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Dream of: 20 September 1986 (2) "Losing Connection"

While some other people and I were at the Logan Street House, I received a phone call: Bonnie's pleasant voice was on the other end. She was calling me from Dallas; due to a bad connection I could not hear her well. It sounded as if someone else speaking Spanish was also on the phone and almost everything Bonnie said became confused with the other person's voice so I could not tell exactly what Bonnie wanted. She did want to talk with me, however, and I had the feeling she wanted to see me again. Finally, I said, "I can't hear you. You're going to have to hang up and call again."

She did not want to do that because she was afraid she would lose connection with me. Finally, she hung up. I walked into the next room where I thought we would have more privacy if she called again. The phone rang and I picked it up.

I thought it was going to be Bonnie; instead, a fellow on the phone said his name was “Joe Smith.” He said he was in Cincinnati for a court hearing we were supposed to attend today; I was supposed to represent him as his lawyer. I said, "Oh no. Was it today?"

I remembered I had agreed to represent the fellow in Cincinnati on a criminal charge; but I was not even sure what he was charged with; I felt embarrassed. I had been completely negligent in handling the case, even though he had already paid me $150. He was quite upset about the matter.

It was about 10:30 a.m. He said he had already gone to the hearing; I asked him what had happened, but he did not want to tell me. Finally, he said something about another lawyer helping him. I had the feeling he still wanted me to work for him on the case. I asked him if the judge had reset the hearing and he finally told me the judge had done so.

After we talked a while longer, I discovered the fellow was sitting in the room with me. He was black, about 30 years old. I took some notes on a notebook. On one page of the notebook, I had written the name of another fellow—a “Ronald somebody.” I asked my client if he knew who the man was. He said he did not know, but he had heard his name before.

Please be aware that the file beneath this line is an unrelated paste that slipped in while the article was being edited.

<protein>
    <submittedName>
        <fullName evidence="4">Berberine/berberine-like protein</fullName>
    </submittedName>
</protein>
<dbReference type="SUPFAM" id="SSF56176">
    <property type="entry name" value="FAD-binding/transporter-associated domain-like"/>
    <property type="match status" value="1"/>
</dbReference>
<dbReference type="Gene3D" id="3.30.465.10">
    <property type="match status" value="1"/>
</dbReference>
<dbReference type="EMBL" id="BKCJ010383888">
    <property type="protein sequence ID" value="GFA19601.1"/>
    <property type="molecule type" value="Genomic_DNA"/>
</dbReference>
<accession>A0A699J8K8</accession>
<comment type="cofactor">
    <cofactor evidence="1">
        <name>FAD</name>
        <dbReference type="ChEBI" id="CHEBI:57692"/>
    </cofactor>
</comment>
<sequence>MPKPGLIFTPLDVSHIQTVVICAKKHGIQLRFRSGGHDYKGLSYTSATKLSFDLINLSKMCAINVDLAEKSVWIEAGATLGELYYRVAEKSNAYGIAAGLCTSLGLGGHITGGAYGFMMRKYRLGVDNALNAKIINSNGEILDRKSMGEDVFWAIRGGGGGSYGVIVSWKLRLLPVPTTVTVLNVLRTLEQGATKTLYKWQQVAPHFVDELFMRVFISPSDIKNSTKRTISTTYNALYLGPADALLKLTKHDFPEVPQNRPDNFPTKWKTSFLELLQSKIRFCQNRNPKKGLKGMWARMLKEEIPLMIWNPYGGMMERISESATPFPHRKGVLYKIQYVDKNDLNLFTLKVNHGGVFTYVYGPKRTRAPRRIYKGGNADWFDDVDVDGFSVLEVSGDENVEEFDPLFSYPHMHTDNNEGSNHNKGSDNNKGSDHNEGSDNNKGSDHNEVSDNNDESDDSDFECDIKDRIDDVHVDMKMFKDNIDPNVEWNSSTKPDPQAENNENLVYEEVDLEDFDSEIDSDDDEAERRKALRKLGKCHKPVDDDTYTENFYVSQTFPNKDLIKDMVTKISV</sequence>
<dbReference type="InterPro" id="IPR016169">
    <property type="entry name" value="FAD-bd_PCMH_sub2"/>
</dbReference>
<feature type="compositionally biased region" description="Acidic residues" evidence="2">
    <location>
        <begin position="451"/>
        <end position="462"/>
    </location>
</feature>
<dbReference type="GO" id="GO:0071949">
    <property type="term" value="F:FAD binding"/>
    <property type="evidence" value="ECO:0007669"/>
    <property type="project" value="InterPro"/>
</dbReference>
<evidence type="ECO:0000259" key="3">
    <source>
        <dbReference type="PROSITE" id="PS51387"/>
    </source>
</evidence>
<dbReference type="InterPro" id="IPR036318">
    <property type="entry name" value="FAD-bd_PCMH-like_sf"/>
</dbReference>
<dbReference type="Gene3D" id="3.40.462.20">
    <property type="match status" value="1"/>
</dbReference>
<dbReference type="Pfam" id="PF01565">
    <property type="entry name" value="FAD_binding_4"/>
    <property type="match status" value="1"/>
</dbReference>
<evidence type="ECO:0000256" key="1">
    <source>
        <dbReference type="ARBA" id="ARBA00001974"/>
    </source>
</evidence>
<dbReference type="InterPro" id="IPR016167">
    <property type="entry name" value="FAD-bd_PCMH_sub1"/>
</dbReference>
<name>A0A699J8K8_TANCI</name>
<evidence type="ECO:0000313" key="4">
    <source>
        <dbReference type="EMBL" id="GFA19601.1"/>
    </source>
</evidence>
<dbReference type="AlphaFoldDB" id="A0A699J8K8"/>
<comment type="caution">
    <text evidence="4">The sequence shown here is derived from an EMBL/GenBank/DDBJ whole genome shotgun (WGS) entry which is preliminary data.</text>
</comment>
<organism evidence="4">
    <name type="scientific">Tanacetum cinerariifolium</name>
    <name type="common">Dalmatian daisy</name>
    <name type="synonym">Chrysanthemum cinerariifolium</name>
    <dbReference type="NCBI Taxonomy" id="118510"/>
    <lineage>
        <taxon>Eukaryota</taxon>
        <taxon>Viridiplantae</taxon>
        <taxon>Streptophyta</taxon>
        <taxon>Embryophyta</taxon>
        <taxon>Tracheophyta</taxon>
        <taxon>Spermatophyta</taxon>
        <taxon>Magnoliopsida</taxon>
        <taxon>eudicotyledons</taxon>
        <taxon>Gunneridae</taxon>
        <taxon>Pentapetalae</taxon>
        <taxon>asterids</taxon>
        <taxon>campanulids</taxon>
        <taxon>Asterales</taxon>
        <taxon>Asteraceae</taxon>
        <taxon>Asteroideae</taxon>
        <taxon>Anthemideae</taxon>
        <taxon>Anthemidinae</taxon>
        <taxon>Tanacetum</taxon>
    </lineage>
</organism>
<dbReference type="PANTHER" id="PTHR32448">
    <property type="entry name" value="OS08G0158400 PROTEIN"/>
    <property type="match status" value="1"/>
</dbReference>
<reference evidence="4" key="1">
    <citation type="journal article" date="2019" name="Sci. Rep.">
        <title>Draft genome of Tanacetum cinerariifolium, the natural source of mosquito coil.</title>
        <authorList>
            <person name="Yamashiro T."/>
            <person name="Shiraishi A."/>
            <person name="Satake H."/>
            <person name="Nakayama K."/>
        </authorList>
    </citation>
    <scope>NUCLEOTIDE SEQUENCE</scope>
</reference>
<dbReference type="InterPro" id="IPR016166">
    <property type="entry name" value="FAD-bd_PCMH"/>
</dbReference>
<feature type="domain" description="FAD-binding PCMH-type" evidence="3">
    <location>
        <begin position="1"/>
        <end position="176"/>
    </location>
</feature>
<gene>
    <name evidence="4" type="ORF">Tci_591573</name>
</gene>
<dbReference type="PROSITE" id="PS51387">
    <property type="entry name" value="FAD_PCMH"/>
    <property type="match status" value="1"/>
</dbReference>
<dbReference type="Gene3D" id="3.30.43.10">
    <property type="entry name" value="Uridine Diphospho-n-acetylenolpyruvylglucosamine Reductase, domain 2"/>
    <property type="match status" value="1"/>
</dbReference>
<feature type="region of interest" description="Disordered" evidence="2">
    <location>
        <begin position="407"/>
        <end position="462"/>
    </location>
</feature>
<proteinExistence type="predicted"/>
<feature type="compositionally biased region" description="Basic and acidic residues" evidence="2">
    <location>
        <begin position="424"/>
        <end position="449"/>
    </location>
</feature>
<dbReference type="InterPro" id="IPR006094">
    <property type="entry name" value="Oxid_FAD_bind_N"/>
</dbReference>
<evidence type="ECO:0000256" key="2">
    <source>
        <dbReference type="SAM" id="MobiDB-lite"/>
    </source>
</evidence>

I deduced that my client had been in an auto accident and the man named Ronald was representing someone else in the accident. In my notes I also had written down part of a California statute which the man named Ronald had given me. The statute said something about people in litigation getting together before trial to see if they could resolve the problem. I told my client that the three of us needed to meet to see if we could come to an agreement.

I was particularly concerned about what had happened in front of the judge that morning when I had not attended court. My client said the judge had said that they could not very well do anything if all the parties were not there. I knew I was probably in trouble with the judge, but I did not think it was that serious.

I wanted to continue representing the man and I did not want to return the $150. However, I was not licensed to practice law in Ohio. That was going to present a problem. I thought about representing him anyway, but I would be practicing law without a license and could be sanctioned. Maybe I could simply obtain the judge's permission; no, I did not think that would work. I might have to find another attorney to represent my client in front of the judge; or I might even have to try to become admitted to the bar in Ohio. I was unsure what I was going to do.

Actually, I did not plan to represent anyone else. I was in the process of leaving my law practice and was finishing up some left-over business. That day I had decided to get busy to conclude some matters.

The Logan Street House in fact reminded me of the Law Office in Waco. Several secretaries were running busily about the House. I finished with my client, walked over to one of the secretaries, and asked her if there had been any calls for me.

There was a massage from the man named Ronald. I figured he had also been at the hearing in Cincinnati and was calling me about it. Bonnie had called twice and left her number. I was unsure whether I should return her call. I might just wait. I thought since she had gone to all the trouble to call me, I would like to talk with her.

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